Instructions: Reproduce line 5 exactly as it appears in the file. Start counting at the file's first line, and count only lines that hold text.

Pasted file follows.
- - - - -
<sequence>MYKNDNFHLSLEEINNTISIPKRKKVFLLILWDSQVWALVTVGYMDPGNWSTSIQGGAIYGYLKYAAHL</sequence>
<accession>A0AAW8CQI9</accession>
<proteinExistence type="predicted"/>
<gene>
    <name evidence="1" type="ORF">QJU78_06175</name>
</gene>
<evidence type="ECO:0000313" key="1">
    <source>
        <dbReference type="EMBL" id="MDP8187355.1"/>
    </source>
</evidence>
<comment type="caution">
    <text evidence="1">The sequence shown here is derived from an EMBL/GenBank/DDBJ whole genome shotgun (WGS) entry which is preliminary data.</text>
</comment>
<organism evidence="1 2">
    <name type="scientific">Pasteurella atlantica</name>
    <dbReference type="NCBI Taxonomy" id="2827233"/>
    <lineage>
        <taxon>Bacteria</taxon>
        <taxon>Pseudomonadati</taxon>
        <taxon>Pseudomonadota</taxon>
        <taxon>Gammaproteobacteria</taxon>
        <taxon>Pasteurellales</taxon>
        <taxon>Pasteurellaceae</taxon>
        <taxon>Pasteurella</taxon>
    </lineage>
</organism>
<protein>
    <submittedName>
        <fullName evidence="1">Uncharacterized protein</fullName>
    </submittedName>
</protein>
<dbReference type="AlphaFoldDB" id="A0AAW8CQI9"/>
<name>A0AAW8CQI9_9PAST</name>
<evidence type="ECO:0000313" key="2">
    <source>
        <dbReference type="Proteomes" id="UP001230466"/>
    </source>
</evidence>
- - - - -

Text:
    <name evidence="1" type="ORF">QJU78_06175</name>